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Nomads celebrate 70 years of service

  • Published
  • By Staff Sgt. Peter Thompson
  • 33rd FIgher Wing

This year the 33rd Fighter Wing celebrated its 70th birthday on Oct. 15. During its existence, the wing was a part of the country’s largest contingencies. During each of these, the unit would uproot and take the fight to different corners of the world, earning its nickname “Nomads.”


Newly formed in 1941, the 33rd Fighter Group began flying the P-39 "Airacobra." Following the attack on Pearl Harbor, Hawaii, the group became part of the defense forces along the eastern coast of the United States.


The fighter group was one of the most active American fighter groups, taking part in Operation Torch in North Africa. They were among the first US flyers to join the African campaign in November 1942. It was at this time the group swapped to the P-40 “Warhawk.”


The Nomads and other American flying forces focused on long-range bombing of German and Japanese targets in the region. Although many of the pilots were seasoned, they were ill-prepared for this new type of warfare they encountered. The effects of this lack of experience would be evident early on as the group focused on defensive air interdiction over their base.


Eventually they would develop tactics that would turn the tides in their favor. War had taught the pilots valuable lessons including how to react to descending German pilots. The natural reaction was for pilots to turn their aircraft towards the diving fighters. This measure would reduce a pilot’s speed and therefore maneuverability. Major Phillip Cochran, a deft pilot whose abilities earned him the nickname “Mr. P-40,” advised pilots to change to a defense position and allow the Germans to fly past, exposing them to attack from behind.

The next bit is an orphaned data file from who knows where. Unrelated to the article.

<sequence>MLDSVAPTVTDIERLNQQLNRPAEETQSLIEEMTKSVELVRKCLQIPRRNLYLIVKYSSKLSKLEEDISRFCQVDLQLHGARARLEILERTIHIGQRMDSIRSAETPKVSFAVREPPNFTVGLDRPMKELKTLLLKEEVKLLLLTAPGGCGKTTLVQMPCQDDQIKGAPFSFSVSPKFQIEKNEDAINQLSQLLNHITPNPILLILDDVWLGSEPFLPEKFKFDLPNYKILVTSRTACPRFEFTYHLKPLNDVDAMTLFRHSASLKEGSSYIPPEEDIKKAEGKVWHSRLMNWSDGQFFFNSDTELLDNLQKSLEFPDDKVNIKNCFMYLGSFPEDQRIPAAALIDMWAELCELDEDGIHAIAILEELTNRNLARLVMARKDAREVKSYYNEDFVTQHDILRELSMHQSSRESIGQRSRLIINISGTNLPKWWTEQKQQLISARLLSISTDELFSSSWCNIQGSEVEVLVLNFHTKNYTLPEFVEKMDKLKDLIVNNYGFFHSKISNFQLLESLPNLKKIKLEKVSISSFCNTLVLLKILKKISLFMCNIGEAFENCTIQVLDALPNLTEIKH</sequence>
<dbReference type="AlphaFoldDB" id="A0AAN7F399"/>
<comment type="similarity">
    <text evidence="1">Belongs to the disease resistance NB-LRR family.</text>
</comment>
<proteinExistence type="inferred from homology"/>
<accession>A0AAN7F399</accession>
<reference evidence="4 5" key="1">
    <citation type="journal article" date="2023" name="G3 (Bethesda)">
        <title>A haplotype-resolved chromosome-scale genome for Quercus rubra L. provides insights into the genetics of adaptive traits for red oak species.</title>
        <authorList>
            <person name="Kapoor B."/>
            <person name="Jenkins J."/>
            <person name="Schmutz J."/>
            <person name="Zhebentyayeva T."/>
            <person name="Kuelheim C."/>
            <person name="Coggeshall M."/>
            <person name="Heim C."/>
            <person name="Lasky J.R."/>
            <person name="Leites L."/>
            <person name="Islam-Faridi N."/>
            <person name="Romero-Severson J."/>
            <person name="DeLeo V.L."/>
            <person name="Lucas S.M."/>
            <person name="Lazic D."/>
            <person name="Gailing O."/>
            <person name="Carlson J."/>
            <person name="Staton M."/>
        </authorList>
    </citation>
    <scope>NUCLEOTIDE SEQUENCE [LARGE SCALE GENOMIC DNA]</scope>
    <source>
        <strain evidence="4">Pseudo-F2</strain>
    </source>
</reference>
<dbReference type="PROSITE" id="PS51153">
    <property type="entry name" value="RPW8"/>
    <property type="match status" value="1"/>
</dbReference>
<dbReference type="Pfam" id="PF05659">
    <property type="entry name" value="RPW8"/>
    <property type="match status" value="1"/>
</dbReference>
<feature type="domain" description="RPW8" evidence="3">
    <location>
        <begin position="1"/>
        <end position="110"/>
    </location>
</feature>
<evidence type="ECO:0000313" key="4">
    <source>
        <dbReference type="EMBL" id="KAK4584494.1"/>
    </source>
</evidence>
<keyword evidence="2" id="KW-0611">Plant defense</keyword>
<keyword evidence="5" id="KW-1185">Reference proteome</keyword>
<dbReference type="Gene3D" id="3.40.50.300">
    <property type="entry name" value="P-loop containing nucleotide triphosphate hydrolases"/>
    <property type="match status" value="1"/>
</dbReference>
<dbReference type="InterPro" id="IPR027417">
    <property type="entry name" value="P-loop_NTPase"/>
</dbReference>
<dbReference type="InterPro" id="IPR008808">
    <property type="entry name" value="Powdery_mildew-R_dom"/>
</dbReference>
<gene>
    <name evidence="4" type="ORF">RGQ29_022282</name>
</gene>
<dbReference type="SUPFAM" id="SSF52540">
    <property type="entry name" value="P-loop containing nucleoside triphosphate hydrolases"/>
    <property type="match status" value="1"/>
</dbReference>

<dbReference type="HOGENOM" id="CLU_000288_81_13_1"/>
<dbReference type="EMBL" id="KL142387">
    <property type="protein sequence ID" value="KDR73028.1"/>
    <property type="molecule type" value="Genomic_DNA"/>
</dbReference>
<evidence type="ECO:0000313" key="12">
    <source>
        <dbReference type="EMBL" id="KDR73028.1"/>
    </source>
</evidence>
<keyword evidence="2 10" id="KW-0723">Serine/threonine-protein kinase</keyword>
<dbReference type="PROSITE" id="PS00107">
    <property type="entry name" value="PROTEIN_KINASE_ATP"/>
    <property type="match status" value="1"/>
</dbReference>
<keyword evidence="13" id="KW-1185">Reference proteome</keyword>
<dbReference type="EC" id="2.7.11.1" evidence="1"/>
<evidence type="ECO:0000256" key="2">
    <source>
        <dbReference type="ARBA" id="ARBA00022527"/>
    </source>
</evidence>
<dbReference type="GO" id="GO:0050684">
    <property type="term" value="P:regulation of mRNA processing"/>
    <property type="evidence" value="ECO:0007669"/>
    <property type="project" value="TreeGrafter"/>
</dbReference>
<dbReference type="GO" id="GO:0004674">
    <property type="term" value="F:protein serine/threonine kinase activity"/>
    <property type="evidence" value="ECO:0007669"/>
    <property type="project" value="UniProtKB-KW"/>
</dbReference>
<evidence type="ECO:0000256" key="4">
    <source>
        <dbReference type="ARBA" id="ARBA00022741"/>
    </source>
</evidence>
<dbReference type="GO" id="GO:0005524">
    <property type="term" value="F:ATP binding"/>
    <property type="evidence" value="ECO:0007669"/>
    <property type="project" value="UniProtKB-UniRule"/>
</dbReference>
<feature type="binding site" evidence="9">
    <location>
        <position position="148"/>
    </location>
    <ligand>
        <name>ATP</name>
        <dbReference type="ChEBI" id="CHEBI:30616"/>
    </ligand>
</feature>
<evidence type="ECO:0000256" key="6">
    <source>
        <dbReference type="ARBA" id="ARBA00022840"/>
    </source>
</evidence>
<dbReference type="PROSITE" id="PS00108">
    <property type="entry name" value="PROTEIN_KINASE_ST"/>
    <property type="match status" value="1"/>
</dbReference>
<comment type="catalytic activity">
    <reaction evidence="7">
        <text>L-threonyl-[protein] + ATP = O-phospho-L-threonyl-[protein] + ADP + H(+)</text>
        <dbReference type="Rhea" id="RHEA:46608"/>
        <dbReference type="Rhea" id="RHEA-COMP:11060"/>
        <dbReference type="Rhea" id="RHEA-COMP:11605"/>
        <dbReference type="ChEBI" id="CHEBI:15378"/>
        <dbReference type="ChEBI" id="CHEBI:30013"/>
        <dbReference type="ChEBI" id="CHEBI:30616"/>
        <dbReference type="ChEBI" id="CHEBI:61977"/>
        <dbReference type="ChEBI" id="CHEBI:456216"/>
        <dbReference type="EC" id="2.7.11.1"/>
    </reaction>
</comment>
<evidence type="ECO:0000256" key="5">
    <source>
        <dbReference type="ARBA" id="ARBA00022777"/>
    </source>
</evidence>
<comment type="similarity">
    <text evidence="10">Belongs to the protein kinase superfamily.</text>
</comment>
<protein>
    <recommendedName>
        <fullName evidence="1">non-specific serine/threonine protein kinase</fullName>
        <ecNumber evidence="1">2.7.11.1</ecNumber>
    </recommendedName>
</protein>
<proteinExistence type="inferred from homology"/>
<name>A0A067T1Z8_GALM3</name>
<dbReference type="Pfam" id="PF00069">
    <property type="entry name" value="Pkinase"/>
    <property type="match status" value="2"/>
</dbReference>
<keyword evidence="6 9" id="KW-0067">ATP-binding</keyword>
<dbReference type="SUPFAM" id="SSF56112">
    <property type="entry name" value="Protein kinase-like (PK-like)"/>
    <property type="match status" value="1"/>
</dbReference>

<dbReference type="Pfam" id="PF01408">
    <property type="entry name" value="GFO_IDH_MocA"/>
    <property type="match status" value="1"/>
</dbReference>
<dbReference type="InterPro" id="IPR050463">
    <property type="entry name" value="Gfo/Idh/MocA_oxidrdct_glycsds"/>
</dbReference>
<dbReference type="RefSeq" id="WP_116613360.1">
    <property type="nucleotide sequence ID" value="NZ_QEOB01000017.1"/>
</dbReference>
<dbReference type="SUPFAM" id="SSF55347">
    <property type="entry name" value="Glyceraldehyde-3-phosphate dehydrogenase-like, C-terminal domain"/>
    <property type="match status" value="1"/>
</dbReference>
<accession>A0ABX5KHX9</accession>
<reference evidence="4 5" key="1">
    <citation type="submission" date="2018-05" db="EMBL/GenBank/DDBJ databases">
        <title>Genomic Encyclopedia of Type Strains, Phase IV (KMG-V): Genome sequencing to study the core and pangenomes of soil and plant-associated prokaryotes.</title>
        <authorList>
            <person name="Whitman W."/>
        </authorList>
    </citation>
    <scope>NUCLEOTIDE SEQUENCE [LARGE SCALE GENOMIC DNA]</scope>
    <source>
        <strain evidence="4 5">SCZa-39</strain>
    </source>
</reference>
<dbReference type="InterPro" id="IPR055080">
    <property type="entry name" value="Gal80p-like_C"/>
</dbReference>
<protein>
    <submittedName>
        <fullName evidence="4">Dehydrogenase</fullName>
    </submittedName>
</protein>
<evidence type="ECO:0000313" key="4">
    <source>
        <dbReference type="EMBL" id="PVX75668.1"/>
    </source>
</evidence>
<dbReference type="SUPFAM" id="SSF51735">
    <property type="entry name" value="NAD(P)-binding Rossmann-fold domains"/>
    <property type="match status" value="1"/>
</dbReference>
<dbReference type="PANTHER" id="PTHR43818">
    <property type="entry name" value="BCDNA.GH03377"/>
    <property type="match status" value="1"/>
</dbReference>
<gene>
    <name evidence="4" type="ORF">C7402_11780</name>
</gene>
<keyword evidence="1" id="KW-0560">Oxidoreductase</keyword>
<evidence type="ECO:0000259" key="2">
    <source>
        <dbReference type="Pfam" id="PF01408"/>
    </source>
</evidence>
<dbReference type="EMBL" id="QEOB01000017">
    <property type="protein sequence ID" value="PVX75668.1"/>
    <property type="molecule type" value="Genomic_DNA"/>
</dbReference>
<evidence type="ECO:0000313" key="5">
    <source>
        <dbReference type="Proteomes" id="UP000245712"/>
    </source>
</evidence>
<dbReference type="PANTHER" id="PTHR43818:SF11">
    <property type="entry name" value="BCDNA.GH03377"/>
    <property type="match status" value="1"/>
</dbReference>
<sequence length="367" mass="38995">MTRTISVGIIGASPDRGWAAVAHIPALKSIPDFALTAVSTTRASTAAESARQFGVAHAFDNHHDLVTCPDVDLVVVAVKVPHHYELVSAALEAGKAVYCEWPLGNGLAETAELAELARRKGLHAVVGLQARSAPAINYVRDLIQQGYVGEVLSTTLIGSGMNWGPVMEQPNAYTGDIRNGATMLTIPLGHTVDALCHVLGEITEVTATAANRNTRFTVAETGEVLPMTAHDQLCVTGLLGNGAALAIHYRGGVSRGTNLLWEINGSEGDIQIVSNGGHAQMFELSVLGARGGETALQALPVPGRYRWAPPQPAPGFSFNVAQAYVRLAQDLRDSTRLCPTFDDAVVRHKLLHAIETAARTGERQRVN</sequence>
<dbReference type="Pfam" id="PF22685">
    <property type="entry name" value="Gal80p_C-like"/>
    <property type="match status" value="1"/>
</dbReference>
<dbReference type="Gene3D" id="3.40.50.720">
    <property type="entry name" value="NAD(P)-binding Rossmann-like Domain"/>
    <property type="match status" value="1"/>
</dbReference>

In one memorable engagement against the Luftwaffe on Jan. 15, 1943, the Nomads destroyed almost every bomber that attacked their airfield at Forward Operating Base Thelepte, Tunisia.  For this defense, the Nomads received a Distinguished Unit Citation.


The Nomads were active participants in the attack on Pantelleria, and the invasions of Sicily and Italy.  Its leading "Aces" were its Commander, Gen. William Momyer, with eight aerial victories, and Maj. Gen. Levi Chase, the top American "Ace" in Tunisia, with 10.  Overall the Nomads recorded 114.5 aerial victories during World War II. 


As the war progressed, the fighter group transitioned yet again, this time to the P-38 “Lightning” as they were positioned in China. This new aircraft brought huge advances to the Army Air Force’s airborne capability. The Lightning’s powerful engines, 50-caliber machine guns and 20-mm cannon coupled with capable pilots was so effective at destroying enemy aircraft it was called, “der Gableschwanz Teufl,” by some Natzi’s. German for “fork-tailed devil.”


As the war came to an end, the group would return to its original ground attack role, supporting from Burma. In November of 1945, the unit returned to the United States and was inactivated.


During WWII, the Army Air Forces consisted of combat groups with assigned flying units.  Some wings existed, and they usually controlled several combat groups and support organizations.  At the end of WWII, many of these wings were designated as air divisions. That was not the end of wings in the Air Force.


The Department of the Air Force was created when President Harry S. Truman signed the National Security Act of 1947. This deliberate move showed the countries movement towards air superiority as a major element of the nation’s defense and a deterrent of future warfare.


The Air Force began fundamentally the same as the Army it separated. Within the first year, plans would be made to create an individual identity and culture. The Air Force conducted a test of a new type of organization, the combat wing.  For the most part, the numerical designation of each wing came from the combat group that preceded it (for example, the 33d Fighter Group).


At the end of the test, each combat wing was comprised of combat group, an air base group, a maintenance and supply group, and a medical group. The 33rd Fighter Group became the combat component of the new 33rd Fighter Wing.